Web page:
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6025: U.S. Sours on Aristide (fwd)

From: nozier@tradewind.net

Tuesday November 28 2:42 AM ET
U.S. Sours on Aristide 
By GEORGE GEDDA, Associated Press Writer 

WASHINGTON (AP) - The Clinton administration praised former
Haitian President Jean-Bertrand Aristide four years ago when he
surrendered power to an elected successor, an unprecedented event in
Haiti.But it is having nothing good to say about the
priest-turned-politician now that he appears to have been elected to a
new presidential term.The reason is administration disgust with Haiti's
refusal to address`serious irregularities'' that gave Aristide's Lavalas
Family Party a big margin in legislative elections last May, State
Department spokesman Philip Reeker said. Officials also had concerns
about Sunday's balloting, noting that all major opposition parties
boycotted the election. A statement Monday by Reeker did not mention
Aristide's name nor did it outline future prospects for U.S.-Haitian
relations. Congress recently banned any U.S. assistance from being
channeled through the Haitian government, codifying an existing
situation. The administration has been treating Haiti like a charity
case lately,supporting programs run by private voluntary organizations
in health,education and agriculture.  Reeker suggested that U.S. ties to
Haiti would continue to focus on people-to-people relations as opposed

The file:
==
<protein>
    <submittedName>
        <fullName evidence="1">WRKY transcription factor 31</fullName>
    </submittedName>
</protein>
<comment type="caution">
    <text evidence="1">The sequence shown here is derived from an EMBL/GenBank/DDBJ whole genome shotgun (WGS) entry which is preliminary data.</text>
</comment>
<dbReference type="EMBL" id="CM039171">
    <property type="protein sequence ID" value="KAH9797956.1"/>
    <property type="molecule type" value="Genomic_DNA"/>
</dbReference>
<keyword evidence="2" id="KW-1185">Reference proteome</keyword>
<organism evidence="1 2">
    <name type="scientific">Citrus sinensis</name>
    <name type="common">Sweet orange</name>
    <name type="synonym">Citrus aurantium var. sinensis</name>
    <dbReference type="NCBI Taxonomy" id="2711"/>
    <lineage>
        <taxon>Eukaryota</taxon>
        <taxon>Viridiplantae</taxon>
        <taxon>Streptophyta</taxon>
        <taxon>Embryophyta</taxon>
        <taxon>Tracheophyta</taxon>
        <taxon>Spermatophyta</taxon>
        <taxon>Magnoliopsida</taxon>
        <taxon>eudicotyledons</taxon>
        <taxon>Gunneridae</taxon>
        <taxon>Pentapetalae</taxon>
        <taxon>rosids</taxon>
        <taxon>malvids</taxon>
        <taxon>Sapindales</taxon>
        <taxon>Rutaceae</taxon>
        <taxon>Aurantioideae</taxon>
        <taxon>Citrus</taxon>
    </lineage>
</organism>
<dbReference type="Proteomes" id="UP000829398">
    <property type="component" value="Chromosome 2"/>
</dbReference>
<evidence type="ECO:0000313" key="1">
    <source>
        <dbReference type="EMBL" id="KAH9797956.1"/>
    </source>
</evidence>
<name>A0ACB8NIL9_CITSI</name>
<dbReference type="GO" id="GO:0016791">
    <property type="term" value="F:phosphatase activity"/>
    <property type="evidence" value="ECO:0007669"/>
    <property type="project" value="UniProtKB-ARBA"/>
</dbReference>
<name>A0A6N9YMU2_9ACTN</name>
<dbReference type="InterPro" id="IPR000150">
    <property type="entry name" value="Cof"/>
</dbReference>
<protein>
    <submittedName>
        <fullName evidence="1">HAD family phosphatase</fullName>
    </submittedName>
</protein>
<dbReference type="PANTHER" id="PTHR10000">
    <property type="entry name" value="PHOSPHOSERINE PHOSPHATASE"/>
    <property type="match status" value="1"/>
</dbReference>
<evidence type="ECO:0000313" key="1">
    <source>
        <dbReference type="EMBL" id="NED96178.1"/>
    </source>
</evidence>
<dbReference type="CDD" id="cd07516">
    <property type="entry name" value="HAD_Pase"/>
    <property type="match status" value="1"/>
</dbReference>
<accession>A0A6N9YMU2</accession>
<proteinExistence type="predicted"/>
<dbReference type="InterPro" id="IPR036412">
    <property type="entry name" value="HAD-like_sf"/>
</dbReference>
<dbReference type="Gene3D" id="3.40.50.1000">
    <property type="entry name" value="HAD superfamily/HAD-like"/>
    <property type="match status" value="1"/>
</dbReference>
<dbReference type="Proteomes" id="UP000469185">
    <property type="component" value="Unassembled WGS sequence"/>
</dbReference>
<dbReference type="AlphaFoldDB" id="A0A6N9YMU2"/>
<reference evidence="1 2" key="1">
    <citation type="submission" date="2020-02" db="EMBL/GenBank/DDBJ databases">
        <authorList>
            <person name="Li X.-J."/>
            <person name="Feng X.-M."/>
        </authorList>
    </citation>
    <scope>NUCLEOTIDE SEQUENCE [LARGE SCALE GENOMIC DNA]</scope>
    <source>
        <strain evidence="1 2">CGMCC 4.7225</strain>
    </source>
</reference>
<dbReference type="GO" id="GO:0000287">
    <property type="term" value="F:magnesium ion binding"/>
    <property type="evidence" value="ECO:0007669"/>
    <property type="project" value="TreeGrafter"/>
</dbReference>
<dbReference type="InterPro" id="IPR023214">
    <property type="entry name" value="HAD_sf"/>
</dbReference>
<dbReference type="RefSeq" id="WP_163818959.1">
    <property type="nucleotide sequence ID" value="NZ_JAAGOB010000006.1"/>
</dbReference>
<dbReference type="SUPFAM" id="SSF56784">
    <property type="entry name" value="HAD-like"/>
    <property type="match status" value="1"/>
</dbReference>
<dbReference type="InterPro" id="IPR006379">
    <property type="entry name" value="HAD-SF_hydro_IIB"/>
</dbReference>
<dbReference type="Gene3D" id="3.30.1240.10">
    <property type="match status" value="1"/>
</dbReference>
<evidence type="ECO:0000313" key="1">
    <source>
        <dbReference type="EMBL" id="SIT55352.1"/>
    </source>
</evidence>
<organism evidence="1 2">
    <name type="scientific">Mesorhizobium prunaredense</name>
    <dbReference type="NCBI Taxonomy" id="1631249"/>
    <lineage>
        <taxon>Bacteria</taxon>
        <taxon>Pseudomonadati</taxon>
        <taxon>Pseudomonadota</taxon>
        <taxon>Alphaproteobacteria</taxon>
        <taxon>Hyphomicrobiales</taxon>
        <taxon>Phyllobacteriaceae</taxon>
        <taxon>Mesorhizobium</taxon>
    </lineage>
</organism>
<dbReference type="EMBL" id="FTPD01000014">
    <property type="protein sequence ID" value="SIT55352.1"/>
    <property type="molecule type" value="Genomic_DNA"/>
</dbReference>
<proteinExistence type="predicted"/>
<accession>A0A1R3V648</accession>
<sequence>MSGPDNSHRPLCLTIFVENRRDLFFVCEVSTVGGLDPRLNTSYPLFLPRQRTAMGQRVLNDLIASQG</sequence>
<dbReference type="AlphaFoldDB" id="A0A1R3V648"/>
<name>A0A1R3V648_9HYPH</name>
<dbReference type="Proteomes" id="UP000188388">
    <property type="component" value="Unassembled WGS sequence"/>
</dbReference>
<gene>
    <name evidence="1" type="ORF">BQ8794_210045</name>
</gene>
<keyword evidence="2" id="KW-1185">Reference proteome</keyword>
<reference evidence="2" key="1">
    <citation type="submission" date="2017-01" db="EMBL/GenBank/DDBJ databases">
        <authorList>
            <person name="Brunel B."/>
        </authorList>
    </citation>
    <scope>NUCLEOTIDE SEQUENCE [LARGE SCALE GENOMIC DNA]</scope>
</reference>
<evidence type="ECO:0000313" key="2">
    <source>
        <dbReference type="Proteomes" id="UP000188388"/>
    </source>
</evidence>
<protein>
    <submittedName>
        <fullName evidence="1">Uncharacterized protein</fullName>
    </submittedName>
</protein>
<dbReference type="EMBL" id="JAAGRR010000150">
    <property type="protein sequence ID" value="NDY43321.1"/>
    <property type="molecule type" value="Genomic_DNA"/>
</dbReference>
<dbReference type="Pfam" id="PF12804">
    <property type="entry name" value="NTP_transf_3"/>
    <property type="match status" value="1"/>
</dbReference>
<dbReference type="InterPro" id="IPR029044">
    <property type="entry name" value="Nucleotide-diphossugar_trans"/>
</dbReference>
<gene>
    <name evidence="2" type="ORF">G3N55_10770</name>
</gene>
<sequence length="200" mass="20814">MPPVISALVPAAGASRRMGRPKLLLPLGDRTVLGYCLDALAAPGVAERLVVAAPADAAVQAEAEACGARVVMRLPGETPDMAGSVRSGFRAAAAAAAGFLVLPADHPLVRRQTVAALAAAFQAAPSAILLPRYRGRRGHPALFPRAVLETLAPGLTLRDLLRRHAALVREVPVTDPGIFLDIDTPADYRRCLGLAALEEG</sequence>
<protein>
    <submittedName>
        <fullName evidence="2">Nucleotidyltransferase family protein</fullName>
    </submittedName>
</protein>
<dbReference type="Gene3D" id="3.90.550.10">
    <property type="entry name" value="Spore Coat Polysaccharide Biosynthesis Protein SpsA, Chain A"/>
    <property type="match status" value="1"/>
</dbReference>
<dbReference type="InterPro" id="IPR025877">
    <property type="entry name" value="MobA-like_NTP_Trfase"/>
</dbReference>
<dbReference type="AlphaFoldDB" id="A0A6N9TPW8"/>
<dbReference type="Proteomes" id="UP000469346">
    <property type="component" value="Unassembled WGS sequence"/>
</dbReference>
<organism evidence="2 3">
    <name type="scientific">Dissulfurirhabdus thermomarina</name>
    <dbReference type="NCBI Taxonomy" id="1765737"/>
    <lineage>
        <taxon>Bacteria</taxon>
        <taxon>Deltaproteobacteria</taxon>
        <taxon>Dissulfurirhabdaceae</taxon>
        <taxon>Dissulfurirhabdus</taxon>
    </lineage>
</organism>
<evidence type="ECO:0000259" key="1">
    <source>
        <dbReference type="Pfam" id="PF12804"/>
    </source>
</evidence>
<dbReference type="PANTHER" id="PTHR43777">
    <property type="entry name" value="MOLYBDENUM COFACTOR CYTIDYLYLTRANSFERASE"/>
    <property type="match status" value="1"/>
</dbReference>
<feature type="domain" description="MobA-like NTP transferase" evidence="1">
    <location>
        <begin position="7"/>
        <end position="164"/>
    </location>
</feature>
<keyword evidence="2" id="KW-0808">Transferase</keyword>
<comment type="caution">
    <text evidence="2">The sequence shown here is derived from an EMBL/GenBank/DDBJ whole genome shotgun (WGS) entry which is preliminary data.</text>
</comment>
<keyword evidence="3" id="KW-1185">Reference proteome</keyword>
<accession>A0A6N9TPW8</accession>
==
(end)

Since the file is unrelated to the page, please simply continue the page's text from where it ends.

to official contacts.``The United States will continue to engage and
support the Haitian people in pursuing our mutual interests, which
include strengthening democracy, improving respect for human rights,
eliminating poverty,stemming the flow of drugs through Haiti to the
United States and addressing sources of illegal migration,'' Reeker
said. A U.S. invasion force of 20,000 helped reinstate Aristide to power
in 1994, three years after he was deposed in a military coup. Although
 Aristide turned over power to an elected successor in 1996, his stock
 here has fallen sharply because he is linked to electoral and other
abuses that have occurred since then. Of particular concern were the May
2000 elections, in which the United States and the Organization of
American States said there were serious procedural irregularities in
balloting for senators. ``Responsibility for remedying electoral flaws
still resides with Haitian  authorities,'' Reeker said. He added that
low voter turnout and pre-election violence are strong indicators of the
need for reconciliation among all sectors of Haitian society.